Music

Chicago Symphony Exec Named New Director Of San Diego Symphony

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“Martha Gilmer’s role has been large. In addition to working with the music directors, their ideas and complex personalities and overseeing all programming, she worked with and enlisted guest conductors and guest artists and created new ongoing programs to move the organization into the 21st century.”

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Met Opera Unions Agree To Federal Mediator

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“The acceptance of a mediator was announced Thursday morning at a caucus of the negotiating committee of the American Guild of Musical Artists, the union representing the company’s chorus, stage directors, soloists and others.”

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Newport Jazz At 60 – Grandad To The Modern Festival

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“For the past 60 years, no institution has done more to help establish jazz as a legitimate art form than Newport and the notion of the jazz festival that Mr. Wein created. Where jazz once rubbed shoulders with pop stars like Frank Sinatra, it now competes for government and corporate funding with opera and chamber music.”

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Why The Vienna Philharmonic Sounds Different From Other Orchestras

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“The “Vienna sound” has been the subject of reams of music criticism, academic research, acoustical experiments and more than a little debate. Not everyone agrees on precisely what it is — it is sometimes described as plush, warm and rich or sumptuous — but many listeners say that they know it when they hear it.”

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Met Opera Proposes Federal Mediator For Last-Minute Labor Talks

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“With time running out before a lockout of its workers threatened for later this week, the Metropolitan Opera proposed on Wednesday that federal mediators be brought in at the 11th hour to facilitate negotiations with several of the company’s unions. But it was unclear if the unions would agree to a mediator, or if there was enough time left to forge a deal.” (includes video)

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Rome’s Opera House Avoids Liquidation (For Now) With Labor Deal

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“A tentative agreement has been reached between management and unions representing the staff of Rome’s Opera House, following recent strikes over the theatre’s restructuring and salvage plan. The threat of liquidation which had been hanging over the Opera House has been averted, pending an upcoming referendum by unions on the terms of the restructuring programme.”

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The Met Opera: Caught Between Competing Realities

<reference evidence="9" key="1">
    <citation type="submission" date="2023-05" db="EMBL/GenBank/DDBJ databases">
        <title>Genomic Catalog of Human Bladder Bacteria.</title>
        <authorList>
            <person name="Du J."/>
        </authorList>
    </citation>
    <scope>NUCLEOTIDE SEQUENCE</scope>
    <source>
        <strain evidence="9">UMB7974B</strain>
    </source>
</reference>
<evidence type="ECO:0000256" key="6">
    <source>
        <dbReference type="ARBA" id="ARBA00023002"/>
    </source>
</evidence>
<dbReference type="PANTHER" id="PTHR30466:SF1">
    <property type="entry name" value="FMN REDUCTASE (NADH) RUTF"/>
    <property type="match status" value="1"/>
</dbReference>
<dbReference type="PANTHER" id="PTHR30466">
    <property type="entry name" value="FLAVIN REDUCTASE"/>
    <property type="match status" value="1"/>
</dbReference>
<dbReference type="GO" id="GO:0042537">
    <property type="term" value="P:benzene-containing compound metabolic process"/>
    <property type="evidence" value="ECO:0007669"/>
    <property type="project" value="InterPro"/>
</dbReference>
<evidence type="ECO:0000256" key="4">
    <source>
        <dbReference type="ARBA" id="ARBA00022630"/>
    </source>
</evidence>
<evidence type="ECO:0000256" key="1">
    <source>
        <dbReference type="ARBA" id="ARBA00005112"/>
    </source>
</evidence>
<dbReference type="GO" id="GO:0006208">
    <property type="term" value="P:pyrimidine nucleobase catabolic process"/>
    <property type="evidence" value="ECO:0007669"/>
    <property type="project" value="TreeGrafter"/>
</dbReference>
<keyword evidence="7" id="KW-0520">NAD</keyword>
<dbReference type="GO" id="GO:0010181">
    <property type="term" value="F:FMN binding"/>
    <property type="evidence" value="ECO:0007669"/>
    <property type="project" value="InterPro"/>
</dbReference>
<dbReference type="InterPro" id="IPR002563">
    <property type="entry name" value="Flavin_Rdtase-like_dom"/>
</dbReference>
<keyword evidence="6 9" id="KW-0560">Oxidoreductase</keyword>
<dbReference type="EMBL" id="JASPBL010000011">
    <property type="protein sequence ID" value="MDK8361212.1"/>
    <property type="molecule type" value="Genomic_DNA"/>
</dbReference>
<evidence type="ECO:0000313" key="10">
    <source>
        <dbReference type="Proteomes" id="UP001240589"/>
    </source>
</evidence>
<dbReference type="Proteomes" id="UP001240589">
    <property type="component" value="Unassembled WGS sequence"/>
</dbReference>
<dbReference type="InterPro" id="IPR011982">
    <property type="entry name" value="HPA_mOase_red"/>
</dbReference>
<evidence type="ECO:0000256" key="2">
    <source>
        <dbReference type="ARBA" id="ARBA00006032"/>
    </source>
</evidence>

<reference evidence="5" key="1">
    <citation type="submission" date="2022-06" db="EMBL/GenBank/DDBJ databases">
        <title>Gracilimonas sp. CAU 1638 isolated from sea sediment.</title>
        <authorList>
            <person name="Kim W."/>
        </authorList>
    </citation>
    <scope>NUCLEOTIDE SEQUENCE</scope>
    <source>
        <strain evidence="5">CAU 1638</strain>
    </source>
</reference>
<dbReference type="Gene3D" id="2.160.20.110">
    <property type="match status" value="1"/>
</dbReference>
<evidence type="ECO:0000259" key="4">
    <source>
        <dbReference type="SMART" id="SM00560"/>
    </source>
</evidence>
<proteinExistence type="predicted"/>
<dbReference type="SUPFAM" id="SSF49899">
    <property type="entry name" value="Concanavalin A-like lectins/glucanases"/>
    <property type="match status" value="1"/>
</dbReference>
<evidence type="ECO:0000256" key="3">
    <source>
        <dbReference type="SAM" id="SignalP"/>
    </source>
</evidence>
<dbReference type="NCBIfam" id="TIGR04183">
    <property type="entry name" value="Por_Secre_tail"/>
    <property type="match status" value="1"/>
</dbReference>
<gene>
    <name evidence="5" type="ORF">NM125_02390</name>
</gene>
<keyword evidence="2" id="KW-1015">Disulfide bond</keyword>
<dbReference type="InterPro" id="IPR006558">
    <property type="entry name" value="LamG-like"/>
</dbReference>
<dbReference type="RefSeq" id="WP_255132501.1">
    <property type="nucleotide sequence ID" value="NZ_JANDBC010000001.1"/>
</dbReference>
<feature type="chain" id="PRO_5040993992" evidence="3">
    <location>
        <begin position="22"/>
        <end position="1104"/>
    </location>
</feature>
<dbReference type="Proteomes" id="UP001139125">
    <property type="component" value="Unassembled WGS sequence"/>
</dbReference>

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“Whether our current opera house model will survive will depend, I believe, on how successfully opera houses attract new artists to create work that speaks as eloquently to the traditions as to present-day audiences.” It’s an open question, however, whether the Met can do so. It certainly cannot while the stage door is padlocked.”

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UK Reverses Ban On Guitars In Prisons

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“A ban on steel-string guitars in prison cells in England and Wales has been reversed after a campaign by rock stars including Billy Bragg and Johnny Marr. Prisoners had been unable to play the instruments outside supervised sessions since rules were changed last November.”

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A Live Opera Webcast Via Google Glass – From, Of All Places, Sardinia

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“On Wednesday, selected singers, orchestra members and various technicians” at Cagliari’s Teatro Lirico (a high-tech hotbed, in fact) will perform Puccini’s Turandot “wearing Google Glass to transmit the opera live from their individual points of view to audiences online. … Live links through the opera’s website, Facebook, and other social media will allow at-home opera aficionados to enjoy – and interact with – the company.”

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On The Sad Sad Mess That The Metropolitan Opera Has Gotten Itself In To

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“Of course the lockout will be toxic, as we learned from the Minnesota Orchestra and from the last Met lockout, in 1980. Subscribers flee, musicians flee, and the art suffers too. Whatever happens, a lockout will mean bitterness between the workers and Gelb. It will mean a division among the subscribers and donors, and worse, it will mean that other institutions may follow the Met’s hardline example. In other words, something rotten will spread beyond Denmark.”